Bauhaus-Universität Weimar

Dictionary of philosophy and psychology including many of the principal conceptions of ethics, logics, aesthetics ... and giving a terminology in English, French, German and Italian, vol. 1 [a-laws]
Baldwin, James Mark
Flocculus. One of the lateral projections of the 
cerebellum. A subordinate portion forms the para- 
Fluid, Cerebro-spinal. A clear fluid, somewhat 
resembling lymph, filling the brain ventricles and the 
subarachnoid space. 
Folium Vermis. One of the lobuli of the median 
lobe of the cerebellum, lying on its dorsal surface. A 
modern usage applies the term folium generically for 
gyri of the cerebellum, limiting the application of 
gyrus to the cerebrum. 
Foramen of Magendi. An opening through the 
dorsal roof of the medulla communicating with the 
subarachnoid space. 
Foramen of Monro : see Portae. 
Forceps. That portion of the callosal fibres cloth¬ 
ing the caudal cornu of the lateral ventricles. 
Fore-brain : see Prosencephalon. 
Fornix. A complicated fibre system connecting 
the hippocampus with other parts of the brain. See 
Columnae, Corpus and Crura Fornicis, and Fimbria. 
Fossa Sylvii. The depression in the lateral aspect 
of the cortex cerebri in which the insula is situated.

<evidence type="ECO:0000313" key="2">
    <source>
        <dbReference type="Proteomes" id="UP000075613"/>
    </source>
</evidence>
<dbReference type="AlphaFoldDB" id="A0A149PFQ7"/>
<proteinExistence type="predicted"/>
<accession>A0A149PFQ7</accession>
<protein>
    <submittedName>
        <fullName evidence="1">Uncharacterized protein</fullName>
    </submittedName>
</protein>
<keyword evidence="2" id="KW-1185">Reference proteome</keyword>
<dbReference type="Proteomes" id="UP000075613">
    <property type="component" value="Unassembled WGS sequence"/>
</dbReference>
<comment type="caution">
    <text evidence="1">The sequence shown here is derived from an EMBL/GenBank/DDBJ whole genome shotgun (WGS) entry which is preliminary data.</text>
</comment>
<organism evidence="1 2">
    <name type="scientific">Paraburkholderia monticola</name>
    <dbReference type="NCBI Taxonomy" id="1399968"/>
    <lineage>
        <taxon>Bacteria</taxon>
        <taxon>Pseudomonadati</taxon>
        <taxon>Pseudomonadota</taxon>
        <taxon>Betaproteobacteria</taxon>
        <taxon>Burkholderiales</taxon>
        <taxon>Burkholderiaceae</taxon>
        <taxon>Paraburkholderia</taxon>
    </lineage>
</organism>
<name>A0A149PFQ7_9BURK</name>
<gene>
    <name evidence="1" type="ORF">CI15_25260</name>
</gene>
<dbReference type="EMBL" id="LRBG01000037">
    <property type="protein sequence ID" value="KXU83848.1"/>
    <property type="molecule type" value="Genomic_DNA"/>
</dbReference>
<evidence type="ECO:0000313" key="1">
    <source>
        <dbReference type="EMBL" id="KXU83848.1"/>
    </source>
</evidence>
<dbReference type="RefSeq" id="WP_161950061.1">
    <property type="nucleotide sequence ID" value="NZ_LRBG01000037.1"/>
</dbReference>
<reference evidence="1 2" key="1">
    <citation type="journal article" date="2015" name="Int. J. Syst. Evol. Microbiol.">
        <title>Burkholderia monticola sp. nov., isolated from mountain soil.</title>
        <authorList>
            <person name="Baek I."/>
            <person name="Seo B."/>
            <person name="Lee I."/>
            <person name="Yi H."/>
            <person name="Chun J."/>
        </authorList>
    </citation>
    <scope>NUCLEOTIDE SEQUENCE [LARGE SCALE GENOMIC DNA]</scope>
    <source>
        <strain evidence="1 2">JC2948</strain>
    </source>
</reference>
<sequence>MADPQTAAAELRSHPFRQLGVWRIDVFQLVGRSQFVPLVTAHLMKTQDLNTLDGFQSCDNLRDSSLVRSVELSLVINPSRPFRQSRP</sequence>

Fovea Limbica. A depressed line separating the 
olfactory region of the ventral aspect of the hemi¬ 
sphere from the pallium proper. 
Fundamental Plate. One of the regions of the 
medullary tube. A longitudinal zone on either side 
of the basal plate containing the origins of the motor 
Funiculus Cuneatus. The medullary continua¬ 
tion of the column of Burdach of the spinal cord. 
Funiculus Gracilis. The medullary continua¬ 
tion of the column of Goll of the spinal cord. A terete 
fibre bundle immediately adjacent to the dorso-median 
line of the medulla. 
Ganglion : see special article on this topic. For 
many current descriptive terms beginning with gan¬ 
glion see Nucleus. 
Gasser’s Ganglion. The ganglion on the root of 
the fifth cranial nerve. 
Genu. A purely descriptive term indicating the 
abrupt flexure of an organ or tract, as the genu of the 
root fibres of the seventh nerve, or the genu corporis 
Glomerulus Olfactorius. One of the aggregates 
of fibres formed by the intermingling of the terminal 
arborizations of the olfactory radices (‘ nerves ’) with 
the dendrites of the mitral cells of the olfactory bulb 
(pero). See Radix Olfactorius. 
Goll’s Column. The median dorsal bundle of the 
cord which is continued into the medulla as the 
funiculus gracilis. 
Gower’s Tract. A tract from the spinal cord to 
the cerebellum ; the ascending antero-lateral tract of 
the cord. By some authors regarded as going to the 
cerebrum as well as to the cerebellum. 
Gyrus. One of the folds or convolutions between 
the fissures of the cerebral cortex. A gyrus of the 
cerebellum may conveniently be distinguished as a 
folium. For the terminology of the gyri see the 
Habenula or Habena : see Nucleus Habenulae. 
Hemisphere. One of the lateral halves of the 
cerebrum. Also applied to the lateral lobes of the 
cerebellum, except the vermis. 
Hind-brain. The cerebellum or the cerebellum 
and pons ; sometimes also applied to the cerebellum 
and medulla or to the medulla alone. 
Hippocampus. The cornu ammonis or caudo- 
median portion of the cerebral cortex, which is curiously